Objective: Studies of patients with unipolar depression have demonstrated a relationship between subthreshold depressive symptoms and impairment in role functioning. Research examining this relationship in persons with bipolar disorder is rare. This study sought to evaluate the association between subsyndromal depressive symptoms and role functioning in subjects with bipolar disorder. Method: 759 adult outpatients with a DSM-IV diagnosis of bipolar disorder were entered into this study at 7 different sites in the Stanley Foundation Bipolar Network (SFBN) beginning in March 1996 and ending in November 2002 and were followed longitudinally for assessment of their course of illness. Subsyndromal depression was operationalized using cutoff scores on the Inventory for Depressive Symptomatology-Clinician Rated (IDS-C), and patients were divided into 3 groups: not depressed (IDS-C score < 13), subsyndromally depressed (IDS-C score 13 to 27), and syndromally depressed (IDS-C score ≥ 28). Groups were compared using a series of χ2 analyses on degree of role function impairment across 4 role domains (work, home duties, family life, and friendships) from the Life Functioning Questionnaire. Logistic regression was used to estimate the probability of any impairment in life functioning based on severity of depressive symptoms. Results: Subsyndromally depressed patients were significantly more likely than those not depressed to report impairment in their work and home functioning roles, as well as impairment in relations with family and friends (p < .001). Across all domains of role function, the proportion of patients impaired in the subsyndromally depressed group was more similar to the syndromally depressed group than to the not depressed group. Conclusions: These findings clearly demonstrate the public health significance of subsyndromal depression in the bipolar population. The most appropriate interventions for subsyndromal depressive symptoms in patients with bipolar disorder remain to be determined.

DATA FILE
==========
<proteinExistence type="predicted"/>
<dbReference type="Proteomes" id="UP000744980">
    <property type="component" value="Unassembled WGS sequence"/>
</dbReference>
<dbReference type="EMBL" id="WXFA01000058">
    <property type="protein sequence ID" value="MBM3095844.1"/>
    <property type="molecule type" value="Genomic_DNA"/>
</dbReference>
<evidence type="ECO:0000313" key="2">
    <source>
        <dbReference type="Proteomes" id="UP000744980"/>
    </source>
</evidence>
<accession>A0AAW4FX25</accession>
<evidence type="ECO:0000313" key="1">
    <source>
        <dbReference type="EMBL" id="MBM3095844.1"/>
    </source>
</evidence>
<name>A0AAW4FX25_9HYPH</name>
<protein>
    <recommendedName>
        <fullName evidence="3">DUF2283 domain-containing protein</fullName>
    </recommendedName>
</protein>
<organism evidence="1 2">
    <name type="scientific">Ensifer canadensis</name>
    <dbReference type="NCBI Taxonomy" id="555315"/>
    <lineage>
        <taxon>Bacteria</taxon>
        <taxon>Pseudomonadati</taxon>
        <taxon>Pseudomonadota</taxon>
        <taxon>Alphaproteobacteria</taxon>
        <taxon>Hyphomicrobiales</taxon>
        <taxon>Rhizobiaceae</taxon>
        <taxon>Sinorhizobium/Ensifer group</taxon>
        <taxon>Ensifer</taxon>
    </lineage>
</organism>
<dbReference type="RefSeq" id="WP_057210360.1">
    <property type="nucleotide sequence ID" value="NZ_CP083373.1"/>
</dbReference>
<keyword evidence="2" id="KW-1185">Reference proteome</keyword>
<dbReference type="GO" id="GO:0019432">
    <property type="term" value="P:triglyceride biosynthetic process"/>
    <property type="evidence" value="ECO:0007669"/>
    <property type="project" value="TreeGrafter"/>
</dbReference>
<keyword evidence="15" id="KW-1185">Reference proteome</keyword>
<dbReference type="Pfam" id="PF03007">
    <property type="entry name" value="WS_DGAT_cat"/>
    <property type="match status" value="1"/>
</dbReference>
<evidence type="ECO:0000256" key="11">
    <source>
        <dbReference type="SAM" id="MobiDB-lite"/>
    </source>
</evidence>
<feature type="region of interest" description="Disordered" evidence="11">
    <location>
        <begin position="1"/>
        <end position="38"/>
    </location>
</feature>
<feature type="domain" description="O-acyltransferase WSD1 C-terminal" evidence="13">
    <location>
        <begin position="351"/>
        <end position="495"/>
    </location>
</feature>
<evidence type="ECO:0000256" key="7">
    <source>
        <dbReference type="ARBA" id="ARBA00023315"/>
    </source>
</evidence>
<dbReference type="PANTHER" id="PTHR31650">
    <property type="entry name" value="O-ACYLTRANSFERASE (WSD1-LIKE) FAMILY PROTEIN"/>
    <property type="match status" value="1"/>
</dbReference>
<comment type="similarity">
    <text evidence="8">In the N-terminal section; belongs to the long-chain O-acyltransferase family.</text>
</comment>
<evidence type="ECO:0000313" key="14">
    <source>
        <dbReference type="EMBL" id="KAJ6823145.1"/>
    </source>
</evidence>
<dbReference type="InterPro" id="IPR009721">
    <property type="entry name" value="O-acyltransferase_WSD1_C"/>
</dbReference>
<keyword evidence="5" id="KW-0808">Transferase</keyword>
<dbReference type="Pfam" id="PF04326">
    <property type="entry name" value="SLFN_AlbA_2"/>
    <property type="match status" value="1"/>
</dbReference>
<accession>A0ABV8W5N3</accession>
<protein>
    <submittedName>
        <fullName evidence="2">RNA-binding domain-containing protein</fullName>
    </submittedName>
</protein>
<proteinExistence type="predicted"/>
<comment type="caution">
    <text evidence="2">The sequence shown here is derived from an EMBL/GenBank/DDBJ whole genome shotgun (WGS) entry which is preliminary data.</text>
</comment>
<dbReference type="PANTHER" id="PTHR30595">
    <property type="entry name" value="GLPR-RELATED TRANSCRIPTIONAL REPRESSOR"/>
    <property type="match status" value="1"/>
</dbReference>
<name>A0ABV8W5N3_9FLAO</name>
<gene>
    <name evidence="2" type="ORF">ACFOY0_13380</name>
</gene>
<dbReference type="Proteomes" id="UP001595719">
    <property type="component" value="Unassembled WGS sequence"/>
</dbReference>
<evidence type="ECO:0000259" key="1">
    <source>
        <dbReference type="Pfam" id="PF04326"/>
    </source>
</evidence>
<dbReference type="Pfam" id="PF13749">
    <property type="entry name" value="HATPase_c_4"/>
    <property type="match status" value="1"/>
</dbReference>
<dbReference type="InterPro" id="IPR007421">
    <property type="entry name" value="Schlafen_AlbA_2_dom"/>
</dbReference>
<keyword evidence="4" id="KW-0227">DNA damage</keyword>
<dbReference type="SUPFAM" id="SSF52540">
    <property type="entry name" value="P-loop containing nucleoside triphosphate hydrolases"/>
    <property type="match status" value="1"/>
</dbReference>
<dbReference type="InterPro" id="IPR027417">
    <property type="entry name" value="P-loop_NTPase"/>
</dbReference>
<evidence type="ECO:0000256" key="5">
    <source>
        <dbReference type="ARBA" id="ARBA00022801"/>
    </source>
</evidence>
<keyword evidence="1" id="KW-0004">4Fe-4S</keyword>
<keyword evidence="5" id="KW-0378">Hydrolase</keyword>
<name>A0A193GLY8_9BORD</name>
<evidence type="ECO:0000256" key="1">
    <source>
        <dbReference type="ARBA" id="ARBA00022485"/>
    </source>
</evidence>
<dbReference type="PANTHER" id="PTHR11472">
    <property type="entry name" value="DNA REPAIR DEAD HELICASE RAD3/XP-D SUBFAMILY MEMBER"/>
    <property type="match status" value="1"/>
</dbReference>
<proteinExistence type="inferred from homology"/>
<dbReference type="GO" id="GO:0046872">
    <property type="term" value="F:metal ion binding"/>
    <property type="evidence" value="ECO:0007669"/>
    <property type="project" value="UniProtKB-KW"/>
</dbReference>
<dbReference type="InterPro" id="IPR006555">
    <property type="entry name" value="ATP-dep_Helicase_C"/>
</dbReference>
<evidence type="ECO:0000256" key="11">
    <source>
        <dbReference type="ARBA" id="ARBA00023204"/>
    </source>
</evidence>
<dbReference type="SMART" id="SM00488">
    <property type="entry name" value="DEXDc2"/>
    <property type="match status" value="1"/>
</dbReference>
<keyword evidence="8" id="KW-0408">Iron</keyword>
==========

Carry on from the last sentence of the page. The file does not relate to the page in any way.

ASJC Scopus subject areas
- Psychiatry and Mental health